Tips from a PR master
Scott Testa, Ph.D. and professor of business administration at Cabrini College, just north of Philadelphia, is a master at combining standard PR practices with the power of social media. A visit to his Twitter page shows his success in having his work featured in such publications as the Houston Chronicle, WalletPop.com, The Denver Post, Ad Week and many others. He is always in the news.
"I try to make reporters' and editors' jobs easier," he explains.
eBay sellers are experts, whether in operating an e-commerce business or in their own product areas
Here, he shares some tips to make it more likely that you, too, will be able to get some media attention:
- Keep your pitch short and to the point. Testa knows reporters and editors have limited time. Before he gets in touch with a reporter, he makes certain he can answer the question: "Why would my readers be interested in this?"
- Reach out on the phone. "Your emotions come out well," Testa says. "I leave short succinct voice messages."
- Portray yourself as an expert. eBay sellers are experts, whether in operating an e-commerce business or in their own product areas.
- Tie your pitch to something timely. If you sell antiques, pitch your story idea when there's an antiques show in town for example. If you sell electronics, tie your pitch to a new product release.
- Make yourself available. Scott has a good relationship with lots of reporters, and he understands that their jobs sometimes require quick attention. "If they have a tight deadline, I will talk to them at night or over the weekend," he tells us.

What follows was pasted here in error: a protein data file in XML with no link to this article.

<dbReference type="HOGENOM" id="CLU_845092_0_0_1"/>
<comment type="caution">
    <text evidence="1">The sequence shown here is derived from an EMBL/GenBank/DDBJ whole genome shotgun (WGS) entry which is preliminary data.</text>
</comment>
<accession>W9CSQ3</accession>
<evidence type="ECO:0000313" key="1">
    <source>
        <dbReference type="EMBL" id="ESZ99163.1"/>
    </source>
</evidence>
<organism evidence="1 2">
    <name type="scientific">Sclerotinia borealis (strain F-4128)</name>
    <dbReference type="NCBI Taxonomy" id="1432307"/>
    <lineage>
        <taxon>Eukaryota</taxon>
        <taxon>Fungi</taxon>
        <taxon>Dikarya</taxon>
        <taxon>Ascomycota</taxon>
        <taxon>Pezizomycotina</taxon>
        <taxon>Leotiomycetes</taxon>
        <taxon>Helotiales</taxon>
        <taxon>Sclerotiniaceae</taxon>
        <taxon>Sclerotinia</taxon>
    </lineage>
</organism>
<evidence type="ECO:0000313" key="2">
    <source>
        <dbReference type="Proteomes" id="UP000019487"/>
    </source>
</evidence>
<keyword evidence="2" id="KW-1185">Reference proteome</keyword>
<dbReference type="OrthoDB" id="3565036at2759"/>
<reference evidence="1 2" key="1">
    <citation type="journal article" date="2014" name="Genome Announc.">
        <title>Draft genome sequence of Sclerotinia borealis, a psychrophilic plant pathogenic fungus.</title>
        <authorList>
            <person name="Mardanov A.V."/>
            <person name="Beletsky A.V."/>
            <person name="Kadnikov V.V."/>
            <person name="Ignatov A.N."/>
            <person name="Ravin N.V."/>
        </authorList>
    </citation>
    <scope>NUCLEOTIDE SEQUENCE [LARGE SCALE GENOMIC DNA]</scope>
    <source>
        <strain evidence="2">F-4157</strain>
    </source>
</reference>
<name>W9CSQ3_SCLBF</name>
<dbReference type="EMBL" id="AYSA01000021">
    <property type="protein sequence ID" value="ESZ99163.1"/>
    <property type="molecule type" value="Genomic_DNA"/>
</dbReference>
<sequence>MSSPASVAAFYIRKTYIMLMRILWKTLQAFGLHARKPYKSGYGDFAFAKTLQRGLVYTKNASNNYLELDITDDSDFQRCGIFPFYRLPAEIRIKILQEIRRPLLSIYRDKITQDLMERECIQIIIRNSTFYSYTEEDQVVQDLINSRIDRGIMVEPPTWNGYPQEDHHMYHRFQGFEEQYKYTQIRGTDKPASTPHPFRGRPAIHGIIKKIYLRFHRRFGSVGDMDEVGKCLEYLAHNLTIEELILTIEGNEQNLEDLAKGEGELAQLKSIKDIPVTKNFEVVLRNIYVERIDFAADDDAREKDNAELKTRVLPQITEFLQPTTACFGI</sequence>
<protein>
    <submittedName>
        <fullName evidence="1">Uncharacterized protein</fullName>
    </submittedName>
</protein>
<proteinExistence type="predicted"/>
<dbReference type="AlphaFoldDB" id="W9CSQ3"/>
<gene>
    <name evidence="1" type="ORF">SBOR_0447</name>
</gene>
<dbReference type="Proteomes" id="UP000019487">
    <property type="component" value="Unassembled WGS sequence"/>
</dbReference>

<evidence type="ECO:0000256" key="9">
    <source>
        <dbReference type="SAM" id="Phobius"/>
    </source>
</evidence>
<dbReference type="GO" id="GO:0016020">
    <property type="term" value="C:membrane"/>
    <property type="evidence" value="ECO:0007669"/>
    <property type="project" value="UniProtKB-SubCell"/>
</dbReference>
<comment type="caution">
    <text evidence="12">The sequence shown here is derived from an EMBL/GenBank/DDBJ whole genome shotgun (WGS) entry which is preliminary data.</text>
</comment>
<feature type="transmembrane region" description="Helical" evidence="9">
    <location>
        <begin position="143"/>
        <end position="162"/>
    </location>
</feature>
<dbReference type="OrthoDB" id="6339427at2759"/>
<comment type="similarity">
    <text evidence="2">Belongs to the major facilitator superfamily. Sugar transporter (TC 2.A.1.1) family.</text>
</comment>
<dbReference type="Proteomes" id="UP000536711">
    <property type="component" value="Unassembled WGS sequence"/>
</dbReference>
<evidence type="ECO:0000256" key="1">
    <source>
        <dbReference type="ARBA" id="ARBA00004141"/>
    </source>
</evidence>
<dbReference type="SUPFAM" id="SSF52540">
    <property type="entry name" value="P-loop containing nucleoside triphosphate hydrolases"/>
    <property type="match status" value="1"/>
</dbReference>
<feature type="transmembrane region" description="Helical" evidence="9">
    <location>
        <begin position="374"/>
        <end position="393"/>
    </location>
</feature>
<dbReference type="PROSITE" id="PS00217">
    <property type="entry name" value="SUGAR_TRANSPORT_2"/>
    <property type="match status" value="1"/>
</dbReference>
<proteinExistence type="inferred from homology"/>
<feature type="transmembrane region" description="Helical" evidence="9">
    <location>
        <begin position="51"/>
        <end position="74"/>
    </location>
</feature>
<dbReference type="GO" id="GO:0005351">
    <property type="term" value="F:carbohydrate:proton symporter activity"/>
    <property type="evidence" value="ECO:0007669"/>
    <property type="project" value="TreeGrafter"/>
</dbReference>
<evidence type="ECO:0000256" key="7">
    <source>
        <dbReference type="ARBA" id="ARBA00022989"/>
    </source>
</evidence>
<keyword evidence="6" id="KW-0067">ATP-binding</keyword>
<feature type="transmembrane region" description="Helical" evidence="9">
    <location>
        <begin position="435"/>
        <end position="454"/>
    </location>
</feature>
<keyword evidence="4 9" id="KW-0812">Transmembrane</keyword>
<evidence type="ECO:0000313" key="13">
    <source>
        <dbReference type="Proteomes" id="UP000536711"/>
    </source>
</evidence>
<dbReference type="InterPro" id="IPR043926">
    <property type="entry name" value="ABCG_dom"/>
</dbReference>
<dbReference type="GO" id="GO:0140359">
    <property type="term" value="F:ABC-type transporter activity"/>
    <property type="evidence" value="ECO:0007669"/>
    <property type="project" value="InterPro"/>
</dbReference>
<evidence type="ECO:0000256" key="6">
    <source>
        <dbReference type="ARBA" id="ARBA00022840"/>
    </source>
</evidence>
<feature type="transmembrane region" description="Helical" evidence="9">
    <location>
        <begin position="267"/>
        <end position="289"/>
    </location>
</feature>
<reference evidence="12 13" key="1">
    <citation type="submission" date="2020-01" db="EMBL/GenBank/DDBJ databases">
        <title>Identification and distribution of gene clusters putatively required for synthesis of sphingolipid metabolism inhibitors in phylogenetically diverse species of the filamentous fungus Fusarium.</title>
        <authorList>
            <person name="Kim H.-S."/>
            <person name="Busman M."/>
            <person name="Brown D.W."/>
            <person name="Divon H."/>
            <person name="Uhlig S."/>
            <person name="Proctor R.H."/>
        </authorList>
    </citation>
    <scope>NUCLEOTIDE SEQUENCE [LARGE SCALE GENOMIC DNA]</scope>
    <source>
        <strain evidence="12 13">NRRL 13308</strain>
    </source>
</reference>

You would be justified in asking us just exactly how we propose you develop relationships like these. Well, we'll have to leave you on your own to explore your local media, but we can recommend a fabulous Web site, Help a Reporter Out (HARO). HARO is where reporters go to ask specific questions about articles they're researching. We've used it many times ourselves. HARO collects these queries, then e-mails and otherwise gets the word out about them twice each day. Your job will then be to browse these queries to see if any of your areas of expertise are included. Just like that, you've found a media outlet to approach.
Of course, we've long proposed that eBay sellers link with charitable giving as a way to build loyalty and promote their businesses. Whether you work through eBay Giving Works or stay strictly local, when you partner with a nonprofit organization, not only do you benefit from the publicity about the event you support, but you double your publicity efforts, as both you and your partners will be promoting your involvement. Once you have completed a charitable gift or event, go back to your social media outlets to let the world know the good thing you did in your own backyard.
As you can see, successful social media promotion and successful business efforts go hand-in-hand. You may not have noticed the steps you took that led you into this brave new world of Web 2.0, but now that you're here finding new ways to integrate your life both on the Web and off can present you with a world of new opportunities. Be sure to send us a tweet so we can see what you're up to!